Optimism among small U.S. businesses soared to a seven-month high in May.
The National Federation of Independent Business said Tuesday that its optimism index increased 1.5 points to 105 on improved views of the economy, employment, capital outlays and sales.
“Optimism among small business owners has surged back to historically high levels, thanks to strong hiring, investment, and sales,” said NFIB President and CEO Juanita D. Duggan.
The survey is the first taken since President Donald Trump hiked tariffs on $200 billion of Chinese goods to 25 percent.
Six of ten survey components improved, three were unchanged, and only one declined in May.
More than two-thirds reported spending on capital equipment, the best since February 2018. Thirty percent reported plans to invest in the next few months. Plans to invest were most frequent in transportation, manufacturing, professional services, and construction. This is a powerful indicator that small businesses expect the economy to continue to grow in the months ahead.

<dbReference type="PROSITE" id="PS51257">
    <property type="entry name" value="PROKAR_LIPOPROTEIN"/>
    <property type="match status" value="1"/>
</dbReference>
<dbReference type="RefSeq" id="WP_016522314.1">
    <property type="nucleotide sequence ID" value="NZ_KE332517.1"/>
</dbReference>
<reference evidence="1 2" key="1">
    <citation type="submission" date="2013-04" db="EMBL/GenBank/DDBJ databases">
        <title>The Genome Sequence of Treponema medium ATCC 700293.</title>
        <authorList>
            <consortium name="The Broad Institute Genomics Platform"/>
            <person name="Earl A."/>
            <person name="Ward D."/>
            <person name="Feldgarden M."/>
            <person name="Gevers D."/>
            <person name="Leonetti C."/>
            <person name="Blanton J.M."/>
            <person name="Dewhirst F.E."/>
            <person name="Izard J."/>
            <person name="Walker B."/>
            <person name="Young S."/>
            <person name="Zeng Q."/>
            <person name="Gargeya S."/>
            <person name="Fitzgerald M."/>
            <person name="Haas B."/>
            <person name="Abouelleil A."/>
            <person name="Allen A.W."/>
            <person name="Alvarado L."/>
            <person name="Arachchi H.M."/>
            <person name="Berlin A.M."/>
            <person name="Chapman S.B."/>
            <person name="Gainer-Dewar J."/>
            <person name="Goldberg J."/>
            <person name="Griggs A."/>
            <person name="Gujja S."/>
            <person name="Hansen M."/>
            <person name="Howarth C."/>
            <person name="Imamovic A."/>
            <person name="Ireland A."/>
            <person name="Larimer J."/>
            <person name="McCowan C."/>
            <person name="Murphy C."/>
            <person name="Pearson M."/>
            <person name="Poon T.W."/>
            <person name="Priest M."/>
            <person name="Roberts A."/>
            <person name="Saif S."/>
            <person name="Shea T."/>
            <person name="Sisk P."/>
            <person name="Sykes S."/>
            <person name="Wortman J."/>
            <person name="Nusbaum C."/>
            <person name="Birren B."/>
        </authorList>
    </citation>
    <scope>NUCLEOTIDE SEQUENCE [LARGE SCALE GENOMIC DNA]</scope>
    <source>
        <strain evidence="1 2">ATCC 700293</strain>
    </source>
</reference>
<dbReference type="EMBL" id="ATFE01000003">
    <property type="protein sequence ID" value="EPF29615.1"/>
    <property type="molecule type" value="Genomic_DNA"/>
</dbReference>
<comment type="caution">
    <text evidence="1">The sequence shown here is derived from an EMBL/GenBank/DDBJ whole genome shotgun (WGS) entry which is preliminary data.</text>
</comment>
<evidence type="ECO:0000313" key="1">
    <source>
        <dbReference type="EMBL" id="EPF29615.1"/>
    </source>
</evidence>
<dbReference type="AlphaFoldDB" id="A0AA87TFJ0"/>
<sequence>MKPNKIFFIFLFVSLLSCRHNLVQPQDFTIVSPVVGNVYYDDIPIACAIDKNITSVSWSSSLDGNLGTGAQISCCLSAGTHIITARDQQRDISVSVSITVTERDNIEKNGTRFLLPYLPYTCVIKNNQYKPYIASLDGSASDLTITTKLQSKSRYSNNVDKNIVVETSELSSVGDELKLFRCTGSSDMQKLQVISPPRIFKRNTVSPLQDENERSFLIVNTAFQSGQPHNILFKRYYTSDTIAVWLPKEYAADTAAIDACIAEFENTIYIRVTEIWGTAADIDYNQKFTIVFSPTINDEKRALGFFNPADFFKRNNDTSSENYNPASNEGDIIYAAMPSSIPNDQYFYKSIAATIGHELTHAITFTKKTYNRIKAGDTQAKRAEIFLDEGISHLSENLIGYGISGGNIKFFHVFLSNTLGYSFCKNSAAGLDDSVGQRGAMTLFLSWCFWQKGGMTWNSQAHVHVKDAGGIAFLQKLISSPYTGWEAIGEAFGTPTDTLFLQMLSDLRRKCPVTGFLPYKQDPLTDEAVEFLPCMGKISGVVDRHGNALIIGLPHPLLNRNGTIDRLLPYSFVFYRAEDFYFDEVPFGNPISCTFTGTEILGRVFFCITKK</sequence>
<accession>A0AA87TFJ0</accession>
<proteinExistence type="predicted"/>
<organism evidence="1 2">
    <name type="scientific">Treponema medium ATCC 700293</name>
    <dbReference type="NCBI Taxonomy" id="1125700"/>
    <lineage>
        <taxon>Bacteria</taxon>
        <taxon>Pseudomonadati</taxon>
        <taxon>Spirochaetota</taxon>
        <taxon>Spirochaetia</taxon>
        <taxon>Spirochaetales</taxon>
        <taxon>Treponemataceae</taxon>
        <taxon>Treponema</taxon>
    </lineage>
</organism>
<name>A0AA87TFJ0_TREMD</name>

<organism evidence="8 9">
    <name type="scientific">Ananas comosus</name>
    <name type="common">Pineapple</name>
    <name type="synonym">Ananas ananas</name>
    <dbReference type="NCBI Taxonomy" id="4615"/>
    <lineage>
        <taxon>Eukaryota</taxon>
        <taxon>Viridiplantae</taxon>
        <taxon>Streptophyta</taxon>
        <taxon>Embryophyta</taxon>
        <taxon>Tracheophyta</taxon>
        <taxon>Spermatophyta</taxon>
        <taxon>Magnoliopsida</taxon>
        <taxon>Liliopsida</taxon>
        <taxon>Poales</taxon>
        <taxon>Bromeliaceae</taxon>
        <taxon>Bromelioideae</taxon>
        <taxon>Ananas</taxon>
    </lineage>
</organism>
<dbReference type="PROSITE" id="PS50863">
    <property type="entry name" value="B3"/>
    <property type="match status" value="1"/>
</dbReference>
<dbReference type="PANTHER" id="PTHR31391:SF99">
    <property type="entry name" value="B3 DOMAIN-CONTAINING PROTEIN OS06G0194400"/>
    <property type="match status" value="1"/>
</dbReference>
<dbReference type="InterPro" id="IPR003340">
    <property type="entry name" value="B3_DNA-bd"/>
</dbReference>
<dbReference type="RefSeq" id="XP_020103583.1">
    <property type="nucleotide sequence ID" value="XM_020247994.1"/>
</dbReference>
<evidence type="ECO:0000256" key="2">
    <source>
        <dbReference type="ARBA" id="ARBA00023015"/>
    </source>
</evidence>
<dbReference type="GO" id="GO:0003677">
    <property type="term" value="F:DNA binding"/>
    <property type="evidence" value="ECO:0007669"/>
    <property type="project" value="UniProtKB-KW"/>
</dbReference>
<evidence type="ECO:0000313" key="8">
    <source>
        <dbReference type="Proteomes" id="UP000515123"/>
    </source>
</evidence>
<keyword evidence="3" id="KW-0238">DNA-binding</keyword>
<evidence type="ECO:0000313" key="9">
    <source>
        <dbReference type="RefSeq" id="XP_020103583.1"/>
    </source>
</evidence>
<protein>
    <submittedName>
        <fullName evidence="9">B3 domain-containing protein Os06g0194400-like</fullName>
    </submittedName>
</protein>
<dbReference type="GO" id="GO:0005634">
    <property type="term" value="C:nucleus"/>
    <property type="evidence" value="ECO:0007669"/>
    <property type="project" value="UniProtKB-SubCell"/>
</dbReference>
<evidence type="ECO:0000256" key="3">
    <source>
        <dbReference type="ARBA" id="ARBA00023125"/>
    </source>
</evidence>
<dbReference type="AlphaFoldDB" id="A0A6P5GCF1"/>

“Small business owners are demonstrating a continued confidence in the strength of the economy and are betting capital spending dollars on it,” said NFIB Chief Economist William Dunkelberg.
Nearly two-thirds of small businesses reported hiring or trying to hire in May. Fifty-four percent said that they found few or no qualified applicants for positions they were trying to fill.
Inflation pressures remained subdued, suggesting that businesses are not passing along costs of tariffs to consumers. Businesses saying they are raising their prices fell to a net 10 percent and fewer said they have plans to raise prices.
The only component that declined was expected credit conditions. That’s an indicator that businesses think lending is tightening.